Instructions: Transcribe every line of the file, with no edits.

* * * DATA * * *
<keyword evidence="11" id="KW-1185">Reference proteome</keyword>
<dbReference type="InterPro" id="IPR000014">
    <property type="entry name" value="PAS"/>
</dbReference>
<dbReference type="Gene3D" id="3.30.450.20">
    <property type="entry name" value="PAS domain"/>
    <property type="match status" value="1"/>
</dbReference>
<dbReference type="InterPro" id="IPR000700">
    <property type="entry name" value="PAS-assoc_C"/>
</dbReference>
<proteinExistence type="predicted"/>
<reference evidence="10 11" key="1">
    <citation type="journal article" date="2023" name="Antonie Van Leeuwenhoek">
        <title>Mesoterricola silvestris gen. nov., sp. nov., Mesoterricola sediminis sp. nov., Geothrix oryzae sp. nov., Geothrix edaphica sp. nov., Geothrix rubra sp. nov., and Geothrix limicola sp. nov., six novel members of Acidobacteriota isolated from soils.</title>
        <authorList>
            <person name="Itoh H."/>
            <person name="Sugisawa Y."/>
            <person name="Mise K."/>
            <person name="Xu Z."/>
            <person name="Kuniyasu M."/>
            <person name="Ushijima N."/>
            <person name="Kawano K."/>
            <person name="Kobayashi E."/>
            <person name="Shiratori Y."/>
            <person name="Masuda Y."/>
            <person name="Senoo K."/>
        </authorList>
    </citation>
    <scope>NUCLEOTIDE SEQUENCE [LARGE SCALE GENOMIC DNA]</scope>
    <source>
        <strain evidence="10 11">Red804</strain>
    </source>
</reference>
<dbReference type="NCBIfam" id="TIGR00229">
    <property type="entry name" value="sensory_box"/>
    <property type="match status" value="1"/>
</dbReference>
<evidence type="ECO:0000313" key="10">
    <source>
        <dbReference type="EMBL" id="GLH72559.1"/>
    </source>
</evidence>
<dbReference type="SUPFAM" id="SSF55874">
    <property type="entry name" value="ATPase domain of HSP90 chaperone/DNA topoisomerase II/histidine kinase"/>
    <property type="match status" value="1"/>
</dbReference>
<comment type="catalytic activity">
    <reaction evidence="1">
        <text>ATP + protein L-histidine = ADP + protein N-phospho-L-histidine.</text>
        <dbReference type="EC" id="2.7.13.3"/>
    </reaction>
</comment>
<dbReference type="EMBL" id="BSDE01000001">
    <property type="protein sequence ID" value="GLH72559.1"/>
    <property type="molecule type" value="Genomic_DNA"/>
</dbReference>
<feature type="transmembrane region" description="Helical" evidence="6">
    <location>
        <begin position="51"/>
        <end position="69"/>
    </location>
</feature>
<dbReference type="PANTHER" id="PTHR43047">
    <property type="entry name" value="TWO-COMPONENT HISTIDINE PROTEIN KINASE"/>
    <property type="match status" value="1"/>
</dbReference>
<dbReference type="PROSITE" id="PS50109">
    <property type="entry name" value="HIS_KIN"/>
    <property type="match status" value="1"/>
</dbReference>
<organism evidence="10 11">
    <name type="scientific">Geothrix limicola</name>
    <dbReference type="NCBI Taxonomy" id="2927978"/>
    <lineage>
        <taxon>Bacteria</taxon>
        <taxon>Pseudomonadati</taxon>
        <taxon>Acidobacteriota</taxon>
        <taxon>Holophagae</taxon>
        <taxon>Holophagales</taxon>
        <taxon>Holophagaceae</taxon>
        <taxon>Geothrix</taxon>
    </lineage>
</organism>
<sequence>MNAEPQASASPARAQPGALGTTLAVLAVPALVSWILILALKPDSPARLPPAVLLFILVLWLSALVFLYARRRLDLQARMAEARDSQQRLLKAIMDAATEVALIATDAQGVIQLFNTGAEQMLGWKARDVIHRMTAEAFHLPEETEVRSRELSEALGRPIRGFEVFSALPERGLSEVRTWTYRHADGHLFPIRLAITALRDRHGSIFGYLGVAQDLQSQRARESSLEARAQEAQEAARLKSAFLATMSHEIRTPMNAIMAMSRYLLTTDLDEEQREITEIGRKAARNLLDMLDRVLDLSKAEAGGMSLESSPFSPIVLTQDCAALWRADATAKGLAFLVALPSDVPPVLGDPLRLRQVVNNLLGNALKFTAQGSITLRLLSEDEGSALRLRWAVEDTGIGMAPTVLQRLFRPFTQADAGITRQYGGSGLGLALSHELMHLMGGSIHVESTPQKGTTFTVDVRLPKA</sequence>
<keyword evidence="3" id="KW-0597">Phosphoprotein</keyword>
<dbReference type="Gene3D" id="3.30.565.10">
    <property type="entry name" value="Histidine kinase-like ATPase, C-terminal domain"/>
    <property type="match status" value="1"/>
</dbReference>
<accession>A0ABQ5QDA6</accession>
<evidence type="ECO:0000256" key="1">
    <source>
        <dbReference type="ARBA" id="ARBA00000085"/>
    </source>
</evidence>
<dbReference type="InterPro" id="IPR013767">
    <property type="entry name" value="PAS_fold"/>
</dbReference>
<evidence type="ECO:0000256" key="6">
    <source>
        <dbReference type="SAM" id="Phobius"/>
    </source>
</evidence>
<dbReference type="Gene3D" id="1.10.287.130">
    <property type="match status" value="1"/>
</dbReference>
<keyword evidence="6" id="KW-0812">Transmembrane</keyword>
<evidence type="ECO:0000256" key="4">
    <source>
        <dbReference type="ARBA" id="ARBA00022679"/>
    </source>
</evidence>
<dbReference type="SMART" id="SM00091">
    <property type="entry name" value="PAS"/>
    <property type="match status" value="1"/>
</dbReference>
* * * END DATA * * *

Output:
<keyword evidence="11" id="KW-1185">Reference proteome</keyword>
<dbReference type="InterPro" id="IPR000014">
    <property type="entry name" value="PAS"/>
</dbReference>
<dbReference type="Gene3D" id="3.30.450.20">
    <property type="entry name" value="PAS domain"/>
    <property type="match status" value="1"/>
</dbReference>
<dbReference type="InterPro" id="IPR000700">
    <property type="entry name" value="PAS-assoc_C"/>
</dbReference>
<proteinExistence type="predicted"/>
<reference evidence="10 11" key="1">
    <citation type="journal article" date="2023" name="Antonie Van Leeuwenhoek">
        <title>Mesoterricola silvestris gen. nov., sp. nov., Mesoterricola sediminis sp. nov., Geothrix oryzae sp. nov., Geothrix edaphica sp. nov., Geothrix rubra sp. nov., and Geothrix limicola sp. nov., six novel members of Acidobacteriota isolated from soils.</title>
        <authorList>
            <person name="Itoh H."/>
            <person name="Sugisawa Y."/>
            <person name="Mise K."/>
            <person name="Xu Z."/>
            <person name="Kuniyasu M."/>
            <person name="Ushijima N."/>
            <person name="Kawano K."/>
            <person name="Kobayashi E."/>
            <person name="Shiratori Y."/>
            <person name="Masuda Y."/>
            <person name="Senoo K."/>
        </authorList>
    </citation>
    <scope>NUCLEOTIDE SEQUENCE [LARGE SCALE GENOMIC DNA]</scope>
    <source>
        <strain evidence="10 11">Red804</strain>
    </source>
</reference>
<dbReference type="NCBIfam" id="TIGR00229">
    <property type="entry name" value="sensory_box"/>
    <property type="match status" value="1"/>
</dbReference>
<evidence type="ECO:0000313" key="10">
    <source>
        <dbReference type="EMBL" id="GLH72559.1"/>
    </source>
</evidence>
<dbReference type="SUPFAM" id="SSF55874">
    <property type="entry name" value="ATPase domain of HSP90 chaperone/DNA topoisomerase II/histidine kinase"/>
    <property type="match status" value="1"/>
</dbReference>
<comment type="catalytic activity">
    <reaction evidence="1">
        <text>ATP + protein L-histidine = ADP + protein N-phospho-L-histidine.</text>
        <dbReference type="EC" id="2.7.13.3"/>
    </reaction>
</comment>
<dbReference type="EMBL" id="BSDE01000001">
    <property type="protein sequence ID" value="GLH72559.1"/>
    <property type="molecule type" value="Genomic_DNA"/>
</dbReference>
<feature type="transmembrane region" description="Helical" evidence="6">
    <location>
        <begin position="51"/>
        <end position="69"/>
    </location>
</feature>
<dbReference type="PANTHER" id="PTHR43047">
    <property type="entry name" value="TWO-COMPONENT HISTIDINE PROTEIN KINASE"/>
    <property type="match status" value="1"/>
</dbReference>
<dbReference type="PROSITE" id="PS50109">
    <property type="entry name" value="HIS_KIN"/>
    <property type="match status" value="1"/>
</dbReference>
<organism evidence="10 11">
    <name type="scientific">Geothrix limicola</name>
    <dbReference type="NCBI Taxonomy" id="2927978"/>
    <lineage>
        <taxon>Bacteria</taxon>
        <taxon>Pseudomonadati</taxon>
        <taxon>Acidobacteriota</taxon>
        <taxon>Holophagae</taxon>
        <taxon>Holophagales</taxon>
        <taxon>Holophagaceae</taxon>
        <taxon>Geothrix</taxon>
    </lineage>
</organism>
<sequence>MNAEPQASASPARAQPGALGTTLAVLAVPALVSWILILALKPDSPARLPPAVLLFILVLWLSALVFLYARRRLDLQARMAEARDSQQRLLKAIMDAATEVALIATDAQGVIQLFNTGAEQMLGWKARDVIHRMTAEAFHLPEETEVRSRELSEALGRPIRGFEVFSALPERGLSEVRTWTYRHADGHLFPIRLAITALRDRHGSIFGYLGVAQDLQSQRARESSLEARAQEAQEAARLKSAFLATMSHEIRTPMNAIMAMSRYLLTTDLDEEQREITEIGRKAARNLLDMLDRVLDLSKAEAGGMSLESSPFSPIVLTQDCAALWRADATAKGLAFLVALPSDVPPVLGDPLRLRQVVNNLLGNALKFTAQGSITLRLLSEDEGSALRLRWAVEDTGIGMAPTVLQRLFRPFTQADAGITRQYGGSGLGLALSHELMHLMGGSIHVESTPQKGTTFTVDVRLPKA</sequence>
<keyword evidence="3" id="KW-0597">Phosphoprotein</keyword>
<dbReference type="Gene3D" id="3.30.565.10">
    <property type="entry name" value="Histidine kinase-like ATPase, C-terminal domain"/>
    <property type="match status" value="1"/>
</dbReference>
<accession>A0ABQ5QDA6</accession>
<evidence type="ECO:0000256" key="1">
    <source>
        <dbReference type="ARBA" id="ARBA00000085"/>
    </source>
</evidence>
<dbReference type="InterPro" id="IPR013767">
    <property type="entry name" value="PAS_fold"/>
</dbReference>
<evidence type="ECO:0000256" key="6">
    <source>
        <dbReference type="SAM" id="Phobius"/>
    </source>
</evidence>
<dbReference type="Gene3D" id="1.10.287.130">
    <property type="match status" value="1"/>
</dbReference>
<keyword evidence="6" id="KW-0812">Transmembrane</keyword>
<evidence type="ECO:0000256" key="4">
    <source>
        <dbReference type="ARBA" id="ARBA00022679"/>
    </source>
</evidence>
<dbReference type="SMART" id="SM00091">
    <property type="entry name" value="PAS"/>
    <property type="match status" value="1"/>
</dbReference>